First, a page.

Board said the city was concerned about communication, including the lack of accurate information, which made it difficult for the city to identify residents still without power amid unhealthy hot temperatures. Adding to the frustration, Board said, were residents who were told by Pepco that power had been restored to their neighborhood when it had not.
Testimony from residents included photos and poetry.
Judith Koenick of Chevy Chase presented photos of trees that were left with odd shapes after pruning by Pepco.
“I don’t think you can find any arborist who is worth his or her grain of salt that can tell you that this is how you trim a tree,” she said, holding up three photos of trimmed trees that left audience members with a view chuckling.
C. Ellis of Potomac called himself “Ellis in Wonderland” and read a poem about being without power.
“Montgomery County is a nice place to be/Unless you like electricity,” he recited.
Ellis prefaced his testimony by saying that he grew up in England after World War II. “We had bomb craters, but we had power,” he said. “My wife grew up in the former Soviet Union. They had communism, but they had power."
Customers expressed frustration about poor customer service during the outages and bafflement at how Pepco was recently granted a rate increase.
In July, the requested by Pepco. The increase will mean a $2.02 increase (1.69 percent) to the typical residential monthly bill.
Ed Levine of Bethesda was one of several speakers to question why Pepco received any rate increase.
He also criticized a “bill stabilization” adjustment that allows utilities to collect billings for the first 24 hours after a power outage, effectively .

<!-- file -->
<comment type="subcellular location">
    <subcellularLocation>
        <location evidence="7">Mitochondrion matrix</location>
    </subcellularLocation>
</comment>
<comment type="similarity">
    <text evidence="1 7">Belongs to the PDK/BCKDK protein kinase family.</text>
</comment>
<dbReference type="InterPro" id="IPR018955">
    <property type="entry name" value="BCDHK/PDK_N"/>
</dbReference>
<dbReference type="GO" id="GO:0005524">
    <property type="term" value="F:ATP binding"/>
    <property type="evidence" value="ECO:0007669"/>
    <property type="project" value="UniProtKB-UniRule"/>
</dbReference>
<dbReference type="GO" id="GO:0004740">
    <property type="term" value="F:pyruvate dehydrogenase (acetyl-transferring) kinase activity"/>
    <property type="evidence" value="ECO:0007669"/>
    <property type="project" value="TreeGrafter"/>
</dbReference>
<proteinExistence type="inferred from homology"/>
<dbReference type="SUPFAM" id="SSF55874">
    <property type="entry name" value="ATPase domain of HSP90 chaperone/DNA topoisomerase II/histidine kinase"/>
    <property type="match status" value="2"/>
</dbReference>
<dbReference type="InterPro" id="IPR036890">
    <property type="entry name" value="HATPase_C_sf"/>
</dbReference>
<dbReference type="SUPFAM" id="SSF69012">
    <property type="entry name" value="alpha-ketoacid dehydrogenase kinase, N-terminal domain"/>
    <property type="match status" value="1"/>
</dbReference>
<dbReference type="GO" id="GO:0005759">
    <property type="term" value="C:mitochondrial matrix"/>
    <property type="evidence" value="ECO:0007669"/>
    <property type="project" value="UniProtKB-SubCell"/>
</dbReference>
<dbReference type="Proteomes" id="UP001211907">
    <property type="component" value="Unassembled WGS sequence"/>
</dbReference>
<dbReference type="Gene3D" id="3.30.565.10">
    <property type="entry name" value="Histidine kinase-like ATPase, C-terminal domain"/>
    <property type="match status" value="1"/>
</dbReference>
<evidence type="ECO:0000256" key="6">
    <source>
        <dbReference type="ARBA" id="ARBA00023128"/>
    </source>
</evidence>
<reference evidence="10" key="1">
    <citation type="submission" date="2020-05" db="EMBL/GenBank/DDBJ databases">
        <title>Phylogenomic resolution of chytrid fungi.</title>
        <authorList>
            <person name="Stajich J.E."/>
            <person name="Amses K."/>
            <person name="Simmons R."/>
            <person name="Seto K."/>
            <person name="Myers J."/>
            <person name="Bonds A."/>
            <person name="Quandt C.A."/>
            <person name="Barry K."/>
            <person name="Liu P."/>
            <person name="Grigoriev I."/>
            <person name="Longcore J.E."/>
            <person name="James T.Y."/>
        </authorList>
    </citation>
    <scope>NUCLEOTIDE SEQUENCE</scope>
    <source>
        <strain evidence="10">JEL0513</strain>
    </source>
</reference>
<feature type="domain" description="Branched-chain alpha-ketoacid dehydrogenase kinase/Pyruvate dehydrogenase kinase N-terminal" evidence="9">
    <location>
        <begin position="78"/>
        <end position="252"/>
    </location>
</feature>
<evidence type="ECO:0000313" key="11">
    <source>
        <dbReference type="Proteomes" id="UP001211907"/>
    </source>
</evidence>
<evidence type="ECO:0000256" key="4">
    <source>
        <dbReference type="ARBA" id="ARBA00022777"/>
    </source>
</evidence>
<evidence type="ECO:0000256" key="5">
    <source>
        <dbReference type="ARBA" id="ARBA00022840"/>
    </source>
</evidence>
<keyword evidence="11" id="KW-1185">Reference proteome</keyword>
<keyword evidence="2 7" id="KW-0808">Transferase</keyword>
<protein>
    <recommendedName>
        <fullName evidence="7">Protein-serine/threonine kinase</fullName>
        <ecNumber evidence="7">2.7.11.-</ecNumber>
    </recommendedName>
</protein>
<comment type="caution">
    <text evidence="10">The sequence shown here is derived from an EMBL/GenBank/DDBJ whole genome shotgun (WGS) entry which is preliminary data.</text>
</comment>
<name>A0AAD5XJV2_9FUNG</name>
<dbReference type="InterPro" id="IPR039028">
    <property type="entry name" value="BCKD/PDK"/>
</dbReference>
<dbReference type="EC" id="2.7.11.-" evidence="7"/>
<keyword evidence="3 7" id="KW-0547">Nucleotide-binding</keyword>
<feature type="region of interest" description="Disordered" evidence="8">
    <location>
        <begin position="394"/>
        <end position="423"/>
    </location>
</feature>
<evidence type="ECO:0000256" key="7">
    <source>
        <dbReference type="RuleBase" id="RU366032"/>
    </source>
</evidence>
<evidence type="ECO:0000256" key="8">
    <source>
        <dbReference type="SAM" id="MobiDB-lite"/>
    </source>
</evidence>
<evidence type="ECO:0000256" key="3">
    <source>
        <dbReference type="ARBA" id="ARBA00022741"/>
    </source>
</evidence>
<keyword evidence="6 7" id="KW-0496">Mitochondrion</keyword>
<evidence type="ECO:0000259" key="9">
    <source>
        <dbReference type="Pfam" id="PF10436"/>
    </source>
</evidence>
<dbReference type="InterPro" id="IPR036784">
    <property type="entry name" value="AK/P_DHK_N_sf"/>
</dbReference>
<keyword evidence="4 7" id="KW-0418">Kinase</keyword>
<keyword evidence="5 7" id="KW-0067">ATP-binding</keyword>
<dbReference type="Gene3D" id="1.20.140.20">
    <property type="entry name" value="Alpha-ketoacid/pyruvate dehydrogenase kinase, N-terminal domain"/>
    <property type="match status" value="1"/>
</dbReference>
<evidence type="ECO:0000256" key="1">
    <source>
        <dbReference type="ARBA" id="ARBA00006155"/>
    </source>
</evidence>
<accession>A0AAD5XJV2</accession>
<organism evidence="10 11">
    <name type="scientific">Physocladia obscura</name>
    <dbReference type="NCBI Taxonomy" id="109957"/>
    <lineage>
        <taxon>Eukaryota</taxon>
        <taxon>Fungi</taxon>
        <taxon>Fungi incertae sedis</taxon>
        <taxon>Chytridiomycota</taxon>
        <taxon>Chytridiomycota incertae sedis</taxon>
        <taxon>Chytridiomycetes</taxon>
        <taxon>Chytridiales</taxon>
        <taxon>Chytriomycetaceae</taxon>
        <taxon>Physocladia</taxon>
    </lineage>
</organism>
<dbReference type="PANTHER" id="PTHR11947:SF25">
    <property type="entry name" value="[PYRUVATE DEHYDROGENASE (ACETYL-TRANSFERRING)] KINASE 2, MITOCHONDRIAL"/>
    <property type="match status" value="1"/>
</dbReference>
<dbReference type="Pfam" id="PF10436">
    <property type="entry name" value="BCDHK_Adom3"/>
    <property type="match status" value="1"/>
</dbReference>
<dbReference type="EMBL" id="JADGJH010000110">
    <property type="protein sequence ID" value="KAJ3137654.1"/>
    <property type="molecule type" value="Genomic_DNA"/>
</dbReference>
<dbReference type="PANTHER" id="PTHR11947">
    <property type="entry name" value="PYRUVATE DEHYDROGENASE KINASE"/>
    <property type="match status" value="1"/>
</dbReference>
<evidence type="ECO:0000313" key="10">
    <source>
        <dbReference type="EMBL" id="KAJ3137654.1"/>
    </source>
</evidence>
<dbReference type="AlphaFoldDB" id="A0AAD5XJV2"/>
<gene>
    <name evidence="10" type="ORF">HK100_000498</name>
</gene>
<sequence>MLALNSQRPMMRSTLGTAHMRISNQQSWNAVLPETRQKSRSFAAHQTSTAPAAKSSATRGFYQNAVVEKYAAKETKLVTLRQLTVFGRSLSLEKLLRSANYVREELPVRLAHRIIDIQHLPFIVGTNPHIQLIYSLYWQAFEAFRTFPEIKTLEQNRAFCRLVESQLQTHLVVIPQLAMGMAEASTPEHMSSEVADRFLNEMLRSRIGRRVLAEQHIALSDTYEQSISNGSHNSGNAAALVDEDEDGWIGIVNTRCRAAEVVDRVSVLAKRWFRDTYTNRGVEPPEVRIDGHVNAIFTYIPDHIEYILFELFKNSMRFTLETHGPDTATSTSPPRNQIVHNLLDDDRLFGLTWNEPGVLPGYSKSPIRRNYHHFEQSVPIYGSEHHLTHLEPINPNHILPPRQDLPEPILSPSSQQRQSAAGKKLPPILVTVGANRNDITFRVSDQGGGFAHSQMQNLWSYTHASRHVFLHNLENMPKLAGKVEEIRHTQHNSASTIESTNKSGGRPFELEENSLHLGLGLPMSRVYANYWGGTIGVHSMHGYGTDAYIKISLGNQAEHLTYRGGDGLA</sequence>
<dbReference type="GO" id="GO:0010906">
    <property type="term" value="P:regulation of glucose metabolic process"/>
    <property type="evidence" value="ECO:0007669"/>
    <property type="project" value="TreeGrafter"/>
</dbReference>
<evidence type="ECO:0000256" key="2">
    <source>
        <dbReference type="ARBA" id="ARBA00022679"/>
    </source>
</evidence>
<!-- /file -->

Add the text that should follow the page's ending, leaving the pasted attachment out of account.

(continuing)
“How do you charge me for the six-and-a-half days that I didn’t have power?” Levine said.
Pepco revenue was down 17 percent in the second quarter of 2012, down 17 percent from a year ago, Washington Business Journal reported. That’s even before factoring in the June 29 storm, which won’t hit the utility’s bottom line until the third quarter, the Business Journal reported.
The utility’s revenue was $1.2 billion for the quarter, with $62 million net income, down from $94 million a year ago, the Business Journal reported. Pepco cited higher expenses for the losses.
The problem of restoration is that as Pepco’s system has grown, its workforce of line crews has not, said James Griffin, president of the International Brotherhood of Electrical Workers Local 1900, which represents 1,150 Pepco employees.
Griffin said he is the fourth consecutive IBEW Local 1900 president to report concerns about understaffing of line mechanics. He cited an October 1999 report to the PSC in which he said Pepco reported deploying 312 crews after a June 1996 storm and 318 after Hurricane Floyd in 1999.
“These were Pepco crews, not contractors,” Griffin said. Since then, Pepco has tried to supplement its own crews with out-of-state contractors who come and go, don’t know the system and sometimes take several days to arrive.
In April, Pepco had 123 line mechanics and 21 trainees, Griffin said.
“Very simply, had there been an adequate number of Pepco line mechanics available today, compared to years past, Pepco would’ve been able to start repairing more of this storm’s damage sooner,” he said.
Andrew Kavounis, an 87-year-old World War II veteran, said the answer is not “beating to death” Pepco.
“What we should be concerned about is what’s wrong, not who’s wrong,” Kavounis said.
The biggest problem is the trees, he said, adding that only dwarf trees should be planted near power lines. Most people haven’t focused on such problems, he said.
“We haven’t established what’s wrong,” he said. “We’ve only said how much we’ve hurt.”